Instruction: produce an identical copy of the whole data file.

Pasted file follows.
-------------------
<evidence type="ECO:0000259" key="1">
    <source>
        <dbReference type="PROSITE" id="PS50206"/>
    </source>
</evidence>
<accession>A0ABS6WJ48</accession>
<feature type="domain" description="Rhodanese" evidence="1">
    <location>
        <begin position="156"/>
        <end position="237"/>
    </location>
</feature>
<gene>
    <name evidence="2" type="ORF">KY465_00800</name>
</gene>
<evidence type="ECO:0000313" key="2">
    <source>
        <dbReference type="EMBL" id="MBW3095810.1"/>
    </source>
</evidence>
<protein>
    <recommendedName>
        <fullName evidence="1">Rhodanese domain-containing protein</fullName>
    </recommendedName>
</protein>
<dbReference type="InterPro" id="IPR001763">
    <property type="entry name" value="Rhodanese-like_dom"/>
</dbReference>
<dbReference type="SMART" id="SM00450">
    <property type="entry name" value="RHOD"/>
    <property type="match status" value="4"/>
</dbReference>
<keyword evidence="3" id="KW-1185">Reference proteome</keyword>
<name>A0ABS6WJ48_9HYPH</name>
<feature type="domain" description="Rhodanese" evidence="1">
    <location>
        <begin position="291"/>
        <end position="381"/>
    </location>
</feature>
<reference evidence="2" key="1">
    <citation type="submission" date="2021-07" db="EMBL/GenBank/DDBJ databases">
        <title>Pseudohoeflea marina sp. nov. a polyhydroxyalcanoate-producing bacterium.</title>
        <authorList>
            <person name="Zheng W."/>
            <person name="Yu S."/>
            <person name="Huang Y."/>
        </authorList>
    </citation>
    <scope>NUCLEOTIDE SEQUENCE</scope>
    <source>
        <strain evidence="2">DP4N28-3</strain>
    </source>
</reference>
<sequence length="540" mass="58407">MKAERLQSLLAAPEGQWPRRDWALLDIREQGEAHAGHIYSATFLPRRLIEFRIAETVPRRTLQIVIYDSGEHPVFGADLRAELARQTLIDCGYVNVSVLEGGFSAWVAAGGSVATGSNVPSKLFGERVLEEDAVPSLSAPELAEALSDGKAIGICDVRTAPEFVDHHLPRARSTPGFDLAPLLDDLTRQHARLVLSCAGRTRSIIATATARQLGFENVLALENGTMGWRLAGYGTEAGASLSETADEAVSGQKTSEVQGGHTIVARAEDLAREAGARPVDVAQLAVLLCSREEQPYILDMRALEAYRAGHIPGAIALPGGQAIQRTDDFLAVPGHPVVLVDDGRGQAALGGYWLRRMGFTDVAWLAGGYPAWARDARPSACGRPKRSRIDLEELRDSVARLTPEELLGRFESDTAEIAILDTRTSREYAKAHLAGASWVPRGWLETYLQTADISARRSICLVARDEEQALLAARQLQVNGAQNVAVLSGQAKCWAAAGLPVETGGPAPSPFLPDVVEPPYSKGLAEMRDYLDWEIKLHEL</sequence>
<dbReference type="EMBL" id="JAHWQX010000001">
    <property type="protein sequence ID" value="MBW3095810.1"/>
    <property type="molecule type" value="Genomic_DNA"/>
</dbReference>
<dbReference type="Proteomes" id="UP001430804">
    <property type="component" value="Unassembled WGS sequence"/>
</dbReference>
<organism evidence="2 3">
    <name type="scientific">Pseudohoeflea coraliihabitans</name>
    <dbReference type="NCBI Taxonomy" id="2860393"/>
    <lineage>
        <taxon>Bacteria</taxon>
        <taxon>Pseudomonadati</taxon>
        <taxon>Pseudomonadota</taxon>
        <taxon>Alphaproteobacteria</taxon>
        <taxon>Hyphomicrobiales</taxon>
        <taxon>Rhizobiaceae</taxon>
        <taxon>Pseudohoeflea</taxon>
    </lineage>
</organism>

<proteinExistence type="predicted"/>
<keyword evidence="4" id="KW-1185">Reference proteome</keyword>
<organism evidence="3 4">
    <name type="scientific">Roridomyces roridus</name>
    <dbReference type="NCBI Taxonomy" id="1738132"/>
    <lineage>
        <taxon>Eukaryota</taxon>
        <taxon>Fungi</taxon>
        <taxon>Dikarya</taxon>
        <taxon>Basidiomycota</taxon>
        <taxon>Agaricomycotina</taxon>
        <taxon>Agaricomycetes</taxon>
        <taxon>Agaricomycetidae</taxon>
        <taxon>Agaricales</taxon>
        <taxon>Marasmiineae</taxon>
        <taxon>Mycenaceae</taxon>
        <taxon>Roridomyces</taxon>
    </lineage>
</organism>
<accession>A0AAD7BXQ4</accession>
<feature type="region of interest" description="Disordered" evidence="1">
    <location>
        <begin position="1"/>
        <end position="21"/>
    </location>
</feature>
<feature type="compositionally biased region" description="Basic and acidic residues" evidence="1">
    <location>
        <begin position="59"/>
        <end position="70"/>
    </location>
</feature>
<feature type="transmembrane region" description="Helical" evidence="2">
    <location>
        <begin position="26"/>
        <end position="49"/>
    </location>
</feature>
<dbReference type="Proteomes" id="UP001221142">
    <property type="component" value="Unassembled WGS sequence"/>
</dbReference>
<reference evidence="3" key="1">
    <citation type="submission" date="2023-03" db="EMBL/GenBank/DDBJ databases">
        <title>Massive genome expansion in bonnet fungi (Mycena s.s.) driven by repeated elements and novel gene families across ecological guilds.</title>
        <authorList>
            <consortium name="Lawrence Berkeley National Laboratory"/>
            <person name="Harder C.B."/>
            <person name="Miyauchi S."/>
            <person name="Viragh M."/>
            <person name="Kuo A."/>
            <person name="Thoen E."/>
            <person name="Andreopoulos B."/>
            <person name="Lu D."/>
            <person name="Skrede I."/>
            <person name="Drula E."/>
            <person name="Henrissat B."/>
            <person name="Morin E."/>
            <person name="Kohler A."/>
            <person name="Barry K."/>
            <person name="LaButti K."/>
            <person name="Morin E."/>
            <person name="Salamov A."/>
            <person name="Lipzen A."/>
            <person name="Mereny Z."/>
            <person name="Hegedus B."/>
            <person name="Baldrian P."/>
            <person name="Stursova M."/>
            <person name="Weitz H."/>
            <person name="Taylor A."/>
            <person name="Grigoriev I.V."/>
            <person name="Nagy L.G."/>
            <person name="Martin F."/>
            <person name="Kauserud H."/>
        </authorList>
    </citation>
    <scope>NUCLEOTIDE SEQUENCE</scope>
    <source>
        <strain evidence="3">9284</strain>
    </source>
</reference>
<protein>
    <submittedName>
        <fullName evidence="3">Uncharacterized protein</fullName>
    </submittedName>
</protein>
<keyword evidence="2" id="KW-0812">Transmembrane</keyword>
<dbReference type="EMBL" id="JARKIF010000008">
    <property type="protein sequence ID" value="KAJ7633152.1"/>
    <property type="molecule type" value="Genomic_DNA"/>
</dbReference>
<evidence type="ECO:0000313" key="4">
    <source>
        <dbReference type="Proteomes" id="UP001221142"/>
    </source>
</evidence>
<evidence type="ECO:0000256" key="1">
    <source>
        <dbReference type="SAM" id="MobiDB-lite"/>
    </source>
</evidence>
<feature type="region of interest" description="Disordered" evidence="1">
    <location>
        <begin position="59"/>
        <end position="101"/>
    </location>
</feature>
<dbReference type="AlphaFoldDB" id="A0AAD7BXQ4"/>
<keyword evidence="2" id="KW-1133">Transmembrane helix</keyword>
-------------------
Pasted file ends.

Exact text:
<evidence type="ECO:0000259" key="1">
    <source>
        <dbReference type="PROSITE" id="PS50206"/>
    </source>
</evidence>
<accession>A0ABS6WJ48</accession>
<feature type="domain" description="Rhodanese" evidence="1">
    <location>
        <begin position="156"/>
        <end position="237"/>
    </location>
</feature>
<gene>
    <name evidence="2" type="ORF">KY465_00800</name>
</gene>
<evidence type="ECO:0000313" key="2">
    <source>
        <dbReference type="EMBL" id="MBW3095810.1"/>
    </source>
</evidence>
<protein>
    <recommendedName>
        <fullName evidence="1">Rhodanese domain-containing protein</fullName>
    </recommendedName>
</protein>
<dbReference type="InterPro" id="IPR001763">
    <property type="entry name" value="Rhodanese-like_dom"/>
</dbReference>
<dbReference type="SMART" id="SM00450">
    <property type="entry name" value="RHOD"/>
    <property type="match status" value="4"/>
</dbReference>
<keyword evidence="3" id="KW-1185">Reference proteome</keyword>
<name>A0ABS6WJ48_9HYPH</name>
<feature type="domain" description="Rhodanese" evidence="1">
    <location>
        <begin position="291"/>
        <end position="381"/>
    </location>
</feature>
<reference evidence="2" key="1">
    <citation type="submission" date="2021-07" db="EMBL/GenBank/DDBJ databases">
        <title>Pseudohoeflea marina sp. nov. a polyhydroxyalcanoate-producing bacterium.</title>
        <authorList>
            <person name="Zheng W."/>
            <person name="Yu S."/>
            <person name="Huang Y."/>
        </authorList>
    </citation>
    <scope>NUCLEOTIDE SEQUENCE</scope>
    <source>
        <strain evidence="2">DP4N28-3</strain>
    </source>
</reference>
<sequence length="540" mass="58407">MKAERLQSLLAAPEGQWPRRDWALLDIREQGEAHAGHIYSATFLPRRLIEFRIAETVPRRTLQIVIYDSGEHPVFGADLRAELARQTLIDCGYVNVSVLEGGFSAWVAAGGSVATGSNVPSKLFGERVLEEDAVPSLSAPELAEALSDGKAIGICDVRTAPEFVDHHLPRARSTPGFDLAPLLDDLTRQHARLVLSCAGRTRSIIATATARQLGFENVLALENGTMGWRLAGYGTEAGASLSETADEAVSGQKTSEVQGGHTIVARAEDLAREAGARPVDVAQLAVLLCSREEQPYILDMRALEAYRAGHIPGAIALPGGQAIQRTDDFLAVPGHPVVLVDDGRGQAALGGYWLRRMGFTDVAWLAGGYPAWARDARPSACGRPKRSRIDLEELRDSVARLTPEELLGRFESDTAEIAILDTRTSREYAKAHLAGASWVPRGWLETYLQTADISARRSICLVARDEEQALLAARQLQVNGAQNVAVLSGQAKCWAAAGLPVETGGPAPSPFLPDVVEPPYSKGLAEMRDYLDWEIKLHEL</sequence>
<dbReference type="EMBL" id="JAHWQX010000001">
    <property type="protein sequence ID" value="MBW3095810.1"/>
    <property type="molecule type" value="Genomic_DNA"/>
</dbReference>
<dbReference type="Proteomes" id="UP001430804">
    <property type="component" value="Unassembled WGS sequence"/>
</dbReference>
<organism evidence="2 3">
    <name type="scientific">Pseudohoeflea coraliihabitans</name>
    <dbReference type="NCBI Taxonomy" id="2860393"/>
    <lineage>
        <taxon>Bacteria</taxon>
        <taxon>Pseudomonadati</taxon>
        <taxon>Pseudomonadota</taxon>
        <taxon>Alphaproteobacteria</taxon>
        <taxon>Hyphomicrobiales</taxon>
        <taxon>Rhizobiaceae</taxon>
        <taxon>Pseudohoeflea</taxon>
    </lineage>
</organism>

<proteinExistence type="predicted"/>
<keyword evidence="4" id="KW-1185">Reference proteome</keyword>
<organism evidence="3 4">
    <name type="scientific">Roridomyces roridus</name>
    <dbReference type="NCBI Taxonomy" id="1738132"/>
    <lineage>
        <taxon>Eukaryota</taxon>
        <taxon>Fungi</taxon>
        <taxon>Dikarya</taxon>
        <taxon>Basidiomycota</taxon>
        <taxon>Agaricomycotina</taxon>
        <taxon>Agaricomycetes</taxon>
        <taxon>Agaricomycetidae</taxon>
        <taxon>Agaricales</taxon>
        <taxon>Marasmiineae</taxon>
        <taxon>Mycenaceae</taxon>
        <taxon>Roridomyces</taxon>
    </lineage>
</organism>
<accession>A0AAD7BXQ4</accession>
<feature type="region of interest" description="Disordered" evidence="1">
    <location>
        <begin position="1"/>
        <end position="21"/>
    </location>
</feature>
<feature type="compositionally biased region" description="Basic and acidic residues" evidence="1">
    <location>
        <begin position="59"/>
        <end position="70"/>
    </location>
</feature>
<feature type="transmembrane region" description="Helical" evidence="2">
    <location>
        <begin position="26"/>
        <end position="49"/>
    </location>
</feature>
<dbReference type="Proteomes" id="UP001221142">
    <property type="component" value="Unassembled WGS sequence"/>
</dbReference>
<reference evidence="3" key="1">
    <citation type="submission" date="2023-03" db="EMBL/GenBank/DDBJ databases">
        <title>Massive genome expansion in bonnet fungi (Mycena s.s.) driven by repeated elements and novel gene families across ecological guilds.</title>
        <authorList>
            <consortium name="Lawrence Berkeley National Laboratory"/>
            <person name="Harder C.B."/>
            <person name="Miyauchi S."/>
            <person name="Viragh M."/>
            <person name="Kuo A."/>
            <person name="Thoen E."/>
            <person name="Andreopoulos B."/>
            <person name="Lu D."/>
            <person name="Skrede I."/>
            <person name="Drula E."/>
            <person name="Henrissat B."/>
            <person name="Morin E."/>
            <person name="Kohler A."/>
            <person name="Barry K."/>
            <person name="LaButti K."/>
            <person name="Morin E."/>
            <person name="Salamov A."/>
            <person name="Lipzen A."/>
            <person name="Mereny Z."/>
            <person name="Hegedus B."/>
            <person name="Baldrian P."/>
            <person name="Stursova M."/>
            <person name="Weitz H."/>
            <person name="Taylor A."/>
            <person name="Grigoriev I.V."/>
            <person name="Nagy L.G."/>
            <person name="Martin F."/>
            <person name="Kauserud H."/>
        </authorList>
    </citation>
    <scope>NUCLEOTIDE SEQUENCE</scope>
    <source>
        <strain evidence="3">9284</strain>
    </source>
</reference>
<protein>
    <submittedName>
        <fullName evidence="3">Uncharacterized protein</fullName>
    </submittedName>
</protein>
<keyword evidence="2" id="KW-0812">Transmembrane</keyword>
<dbReference type="EMBL" id="JARKIF010000008">
    <property type="protein sequence ID" value="KAJ7633152.1"/>
    <property type="molecule type" value="Genomic_DNA"/>
</dbReference>
<evidence type="ECO:0000313" key="4">
    <source>
        <dbReference type="Proteomes" id="UP001221142"/>
    </source>
</evidence>
<evidence type="ECO:0000256" key="1">
    <source>
        <dbReference type="SAM" id="MobiDB-lite"/>
    </source>
</evidence>
<feature type="region of interest" description="Disordered" evidence="1">
    <location>
        <begin position="59"/>
        <end position="101"/>
    </location>
</feature>
<dbReference type="AlphaFoldDB" id="A0AAD7BXQ4"/>
<keyword evidence="2" id="KW-1133">Transmembrane helix</keyword>